These are the kind of yesteryear words associated with nationalists fighting for Africa’s independence against colonial rule in the 1960s and 1970s.
Let’s look at it this way: Is Sikhala giving himself an aura of importance he hasn’t got? This question may sound “unrevolutionary” to those who have taken it upon themselves to fight the Zanu PF system. But imagine if it were MDC-Alliance president Nelson Chamisa being treated this way by the courts? I can bet the streets would be full of people demonstrating day and night for his release.
Could it be the ruling Zanu PF party and the Zimbabwe Republic Police have noticed that Sikhala is all bark and no bite and have planned, by his continued incarceration, to show him just how unimportant he is!
His plight has shown he is unimportant to his constituency and to the people who would have been expected to join him in his acts of defiance. Very importantly he is unimportant to the political party of which he is vice-chairman which has remained silent in the face of his incarceration.
When he finally emerges from Chikurubi, he will very likely realise he has no allies and that he is the lone wolf trying to tackle head on a whole monolithic edifice called Zanu Chiororo. That aloneness will break his heart.
Chamisa vs Bobi Wine
But why is Chamisa so quiet in the face of the persecution of someone so high in the hierarchy of his party? Many have said this is due to sheer cowardice on his part.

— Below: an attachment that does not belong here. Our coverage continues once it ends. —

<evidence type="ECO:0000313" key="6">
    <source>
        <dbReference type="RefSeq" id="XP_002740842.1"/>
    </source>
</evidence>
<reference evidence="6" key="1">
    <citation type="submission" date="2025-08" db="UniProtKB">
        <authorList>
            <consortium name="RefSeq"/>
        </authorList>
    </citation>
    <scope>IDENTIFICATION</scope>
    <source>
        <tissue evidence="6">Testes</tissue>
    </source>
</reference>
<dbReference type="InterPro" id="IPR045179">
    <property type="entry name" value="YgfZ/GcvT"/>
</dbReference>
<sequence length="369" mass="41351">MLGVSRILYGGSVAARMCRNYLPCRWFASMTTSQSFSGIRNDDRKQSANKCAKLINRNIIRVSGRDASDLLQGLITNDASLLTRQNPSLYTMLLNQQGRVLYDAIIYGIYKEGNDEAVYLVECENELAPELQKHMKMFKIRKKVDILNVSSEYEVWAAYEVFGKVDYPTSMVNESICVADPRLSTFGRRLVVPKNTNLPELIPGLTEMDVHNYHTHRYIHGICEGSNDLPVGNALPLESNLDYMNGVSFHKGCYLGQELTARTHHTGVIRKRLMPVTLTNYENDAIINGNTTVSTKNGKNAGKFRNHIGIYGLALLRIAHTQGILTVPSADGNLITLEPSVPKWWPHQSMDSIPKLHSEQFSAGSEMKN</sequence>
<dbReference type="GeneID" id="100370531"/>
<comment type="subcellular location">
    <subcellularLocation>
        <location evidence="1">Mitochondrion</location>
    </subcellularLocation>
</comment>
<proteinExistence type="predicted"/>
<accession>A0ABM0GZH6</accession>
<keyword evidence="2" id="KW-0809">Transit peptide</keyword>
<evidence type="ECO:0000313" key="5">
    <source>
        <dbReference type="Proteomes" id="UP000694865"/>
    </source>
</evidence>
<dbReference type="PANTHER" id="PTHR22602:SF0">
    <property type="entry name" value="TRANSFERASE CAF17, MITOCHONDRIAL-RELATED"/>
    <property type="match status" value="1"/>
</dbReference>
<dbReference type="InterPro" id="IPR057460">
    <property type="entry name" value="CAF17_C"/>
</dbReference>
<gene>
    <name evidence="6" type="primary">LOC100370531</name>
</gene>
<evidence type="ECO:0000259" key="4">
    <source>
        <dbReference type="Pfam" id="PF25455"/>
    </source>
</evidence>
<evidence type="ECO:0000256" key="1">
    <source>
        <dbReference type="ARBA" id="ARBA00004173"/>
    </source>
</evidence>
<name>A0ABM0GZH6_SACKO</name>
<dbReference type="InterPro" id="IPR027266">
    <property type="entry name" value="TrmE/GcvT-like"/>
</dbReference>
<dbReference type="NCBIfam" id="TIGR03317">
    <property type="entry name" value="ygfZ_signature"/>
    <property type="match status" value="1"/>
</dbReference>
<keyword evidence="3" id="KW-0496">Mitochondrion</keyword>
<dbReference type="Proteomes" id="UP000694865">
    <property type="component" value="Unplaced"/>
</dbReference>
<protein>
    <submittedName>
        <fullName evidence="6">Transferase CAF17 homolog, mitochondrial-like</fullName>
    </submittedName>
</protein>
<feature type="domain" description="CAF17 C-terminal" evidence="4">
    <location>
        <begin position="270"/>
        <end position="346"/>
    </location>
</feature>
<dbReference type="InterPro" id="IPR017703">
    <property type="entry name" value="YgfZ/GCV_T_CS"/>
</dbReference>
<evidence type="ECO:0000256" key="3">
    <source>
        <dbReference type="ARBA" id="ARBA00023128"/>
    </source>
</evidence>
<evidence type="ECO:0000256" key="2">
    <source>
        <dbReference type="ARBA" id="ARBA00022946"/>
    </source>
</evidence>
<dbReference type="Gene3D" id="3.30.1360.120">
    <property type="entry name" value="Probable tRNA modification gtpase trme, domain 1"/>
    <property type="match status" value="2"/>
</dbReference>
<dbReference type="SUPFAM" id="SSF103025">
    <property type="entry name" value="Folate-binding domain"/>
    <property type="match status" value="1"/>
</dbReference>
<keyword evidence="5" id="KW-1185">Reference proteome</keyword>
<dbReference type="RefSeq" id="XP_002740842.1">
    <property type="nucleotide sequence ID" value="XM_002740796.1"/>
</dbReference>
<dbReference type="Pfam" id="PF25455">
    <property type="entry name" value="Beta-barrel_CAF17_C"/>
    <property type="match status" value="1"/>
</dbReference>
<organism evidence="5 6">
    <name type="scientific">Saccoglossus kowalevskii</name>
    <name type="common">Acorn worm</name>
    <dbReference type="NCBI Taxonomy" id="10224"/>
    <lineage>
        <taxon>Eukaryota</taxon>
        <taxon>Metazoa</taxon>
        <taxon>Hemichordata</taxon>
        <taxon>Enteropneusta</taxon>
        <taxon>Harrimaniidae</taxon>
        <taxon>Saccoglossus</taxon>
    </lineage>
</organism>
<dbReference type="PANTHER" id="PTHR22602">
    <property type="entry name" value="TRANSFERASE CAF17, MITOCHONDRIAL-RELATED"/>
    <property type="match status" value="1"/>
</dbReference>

He is afraid to lead from the front and go on the streets to demonstrate his support for his comrades. His party spokeswoman Fadzayi Mahere was also locked up recently and then released on bail. Chamisa didn’t raise as much as a finger to protest her persecution.
While important cadres of his party were crying for his voice, his counterpart and comrade in Uganda was leading from the front, taking head on the military and the police on the streets meeting intimidation, arrest and political violence as he campaigned in the presidential election. Bobi Wine showed the world what it really means to lead from the front.
Not our Chamisa! He is happy to just sit there and watch the drama as it unfolds and his party as it unravels.
Because of this another school of thought has emerged. Some say Sikhala poses the greatest threat to Chamisa’s leadership of the party. MDC-Alliance funders are alleged to have got fed up with his docile approach to the problem.
They want action, they want people to go on the streets and demonstrate like what the Ugandans did under Bobi Wine. They think Sikhala alone in the MDC-Alliance outfit is capable of leading such a revolution.
They say Chamisa is aware of this; aware that Sikhala is about to pull the rug from under his feet. So Chamisa would rather have Sikhala rot in Chikurubi than fight for him to be released.
Chamisa has the charisma and the crowd-pulling power that Sikhala so woefully lacks. His detractors say he is afraid to lend the crowds to Sikhala because that way he would be shooting himself in the foot. He is keeping his crowds with the hope that they will vote for him in 2023 when the next round of presidential polls comes along.